Victory over fascism or fascism with victory? The issue of May 9 in Russia.

Маріам Найем
Victory over fascism or fascism with victory? The issue of May 9 in Russia.

In his work Eternal Fascism, Umberto Eco lists 14 features of fascist regimes. The first on this list is the cult of tradition. The "cult of victory" has become the central pillar of Russian propaganda. This tradition is nurtured throughout the life of Russians: starting in kindergarten, where children wear Soviet outfits, and reaches its peak with the words "we can do it again" and the St. George Ribbon in adulthood.

Modern Russia has levelled the historical context of May 9 and turned it into a cult that justifies the fascist regime. This so-called "holiday" is not meant to show respect for veterans but is a carnival with elements of fascism to support the state myth. The Day of Victory over Fascism has become a cult for the new fascism.

But how did this happen?

To turn the most anti-fascist day into a fascist holiday, you will need the following:

50 years of complete appropriation of the victory over fascism and Nazism 

During the celebration of Victory Day, only one thing should be clear: without the USSR, there would have been no victory. The emphasis should be on the actions of the Soviet (and therefore Russian) army alone. The contributions of other European countries, the US or the UK, play a secondary role and are not mentioned. 

The process of attributing the victory to the USSR alone began under Brezhnev. It helped to emphasise the uniqueness of the Soviet people, their sacrifice, and their sacred mission. Therefore, any attempt to analyse the role of all countries or Stalin's activities should be perceived as "rewriting history".

The idea of victory belongs only to the Russians and the Russian people and is not the result of the efforts of other countries or republics. But, unfortunately, the cult of May 9 reflects this idea and puts it on a pedestal, while everything else is considered a rewriting of history.

30 years of manipulating the word "fascist"

The cult of victory is an essential element of the division between heroes and murderers, between "us" and "them". In the May 9 cult, fascists are monsters that need to be killed so that they don't destroy you. Victory Day is an important date that reminds Russians what a fascist is. 

For the last eight years, Russian state propaganda has been repeating that a fascist is a Ukrainian. In the Russians' imagination, just as Stalin once fought the Nazis, today, a new leader, Putin, continues the "sacred struggle" and kills "fascists". Every May 9 celebration is nothing more than the legalisation of the genocide of Ukrainians.

About 50 years of cultivating aggression and self-importance

The fewer veterans there are, the more grotesque the victory carnival looks. There is a reason for this: the war witnesses and its victims remember what society paid for the victory and have evidence of the Soviet regime's crimes.

Many countries commemorate the victims of World War II on May 8 and analyse the causes of massive losses. In Russia, May 9 is a reminder of its military power and a threat that it "can do it again".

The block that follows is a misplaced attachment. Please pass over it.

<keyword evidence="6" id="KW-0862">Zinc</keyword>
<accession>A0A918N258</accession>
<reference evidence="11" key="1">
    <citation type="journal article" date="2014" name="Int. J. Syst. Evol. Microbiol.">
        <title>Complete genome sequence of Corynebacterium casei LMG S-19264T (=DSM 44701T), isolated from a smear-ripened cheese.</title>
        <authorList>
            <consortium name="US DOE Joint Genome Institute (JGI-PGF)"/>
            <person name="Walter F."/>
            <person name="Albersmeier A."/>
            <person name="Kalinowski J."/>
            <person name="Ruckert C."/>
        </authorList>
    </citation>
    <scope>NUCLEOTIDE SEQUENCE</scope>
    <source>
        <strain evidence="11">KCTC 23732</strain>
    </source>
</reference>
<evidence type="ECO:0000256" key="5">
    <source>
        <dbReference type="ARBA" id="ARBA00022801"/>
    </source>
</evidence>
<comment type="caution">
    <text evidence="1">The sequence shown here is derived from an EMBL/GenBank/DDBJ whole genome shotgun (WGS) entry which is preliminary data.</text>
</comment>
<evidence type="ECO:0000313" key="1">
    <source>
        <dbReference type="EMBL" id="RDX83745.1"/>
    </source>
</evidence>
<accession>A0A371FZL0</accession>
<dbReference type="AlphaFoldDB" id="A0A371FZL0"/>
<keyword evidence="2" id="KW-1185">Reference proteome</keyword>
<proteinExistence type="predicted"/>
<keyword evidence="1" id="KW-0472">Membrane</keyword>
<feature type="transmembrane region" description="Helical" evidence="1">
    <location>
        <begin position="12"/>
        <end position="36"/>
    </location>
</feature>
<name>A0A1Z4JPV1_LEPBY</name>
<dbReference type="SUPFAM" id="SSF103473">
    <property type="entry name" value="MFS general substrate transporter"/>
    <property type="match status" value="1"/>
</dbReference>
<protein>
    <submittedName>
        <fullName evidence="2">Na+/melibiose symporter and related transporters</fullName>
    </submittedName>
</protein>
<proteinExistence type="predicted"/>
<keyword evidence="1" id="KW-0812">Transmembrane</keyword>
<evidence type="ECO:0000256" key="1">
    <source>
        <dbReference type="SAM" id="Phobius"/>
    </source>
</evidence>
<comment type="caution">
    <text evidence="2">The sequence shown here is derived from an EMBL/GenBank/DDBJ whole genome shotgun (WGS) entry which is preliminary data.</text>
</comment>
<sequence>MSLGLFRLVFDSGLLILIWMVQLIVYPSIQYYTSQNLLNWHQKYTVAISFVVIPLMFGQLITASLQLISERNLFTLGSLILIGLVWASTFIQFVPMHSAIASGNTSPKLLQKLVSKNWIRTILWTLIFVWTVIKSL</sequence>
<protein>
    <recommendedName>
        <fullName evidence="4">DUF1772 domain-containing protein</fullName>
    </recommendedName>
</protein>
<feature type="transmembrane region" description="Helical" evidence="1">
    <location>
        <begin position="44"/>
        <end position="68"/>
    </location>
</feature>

The total losses, including the civilian population of the USSR, amounted to 24 million people. Still, these figures are not mentioned at the carnival of "victory" because the holiday does not serve as a commemoration but is only an aggressive call for military aggression and devaluation of the lives of those who died in World War II. 

Ignoring reality allows the propaganda apparatus to reassure the population about possible participation in new wars and, moreover, ensures their support, as the population does not feel at risk. It is convinced that "Russia is invincible". 

In addition to the militaristic reassurance of a society that is constantly at war, the victory in World War II has become Russia's main source of pride, as there are no other achievements to be proud of.

You have to repeat it every year

It is important to ignore that even four years after the victory in 1949, May 9 was not a day off, and during the existence of the USSR, when most veterans were still alive, the parade was held only a few times. 

After Russia gained its independence, the parade has been held annually, and each year it has become more spectacular. However, this day has fewer historical ties to reality over time and has become the main religious holiday of a new deity — the "Russian world." 

On May 7, 1945, Germany signed an act of surrender near Reims, which came into force on May 8. At Stalin's request, the surrender was "duplicated" on May 8 in the Soviet occupation zone in the suburbs of Berlin. 

The celebration of 9 May was introduced in the USSR in 1945, cancelled in 1948, but restored in 1965. It was Russia's appropriation of May 9 that led to distancing Ukraine from the date. After all, Victory Day is a new religious holiday in Russia, and the St George Ribbon is a new ‘cross’ and a social signal of involvement. 

Russia has become so caught up in accusations of fascism that it hasn't noticed how it has started wearing a swastika on its sleeve.